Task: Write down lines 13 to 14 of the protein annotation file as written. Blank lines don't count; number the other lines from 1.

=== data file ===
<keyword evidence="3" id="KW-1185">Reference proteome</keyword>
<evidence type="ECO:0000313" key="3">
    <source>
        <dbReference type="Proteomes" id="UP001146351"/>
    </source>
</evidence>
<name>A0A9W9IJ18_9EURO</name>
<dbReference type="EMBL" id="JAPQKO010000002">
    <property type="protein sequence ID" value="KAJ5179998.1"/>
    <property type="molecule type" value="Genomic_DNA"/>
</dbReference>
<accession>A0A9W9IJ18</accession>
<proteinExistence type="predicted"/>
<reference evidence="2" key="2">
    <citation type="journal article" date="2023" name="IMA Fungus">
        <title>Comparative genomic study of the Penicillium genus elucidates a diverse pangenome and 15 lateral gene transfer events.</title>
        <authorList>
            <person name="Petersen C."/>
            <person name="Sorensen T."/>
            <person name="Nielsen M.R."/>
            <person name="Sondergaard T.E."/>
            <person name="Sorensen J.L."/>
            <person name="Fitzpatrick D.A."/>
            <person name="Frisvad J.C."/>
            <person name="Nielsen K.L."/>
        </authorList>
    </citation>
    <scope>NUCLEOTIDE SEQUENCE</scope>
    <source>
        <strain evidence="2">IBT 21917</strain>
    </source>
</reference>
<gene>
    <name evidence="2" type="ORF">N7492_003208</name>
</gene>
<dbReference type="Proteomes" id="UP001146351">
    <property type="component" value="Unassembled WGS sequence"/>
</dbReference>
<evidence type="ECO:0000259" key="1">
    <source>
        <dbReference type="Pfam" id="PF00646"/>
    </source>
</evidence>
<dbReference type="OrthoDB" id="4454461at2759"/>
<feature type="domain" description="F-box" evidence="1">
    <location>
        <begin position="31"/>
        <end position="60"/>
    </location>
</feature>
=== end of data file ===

<proteinExistence type="predicted"/>
<reference evidence="2" key="2">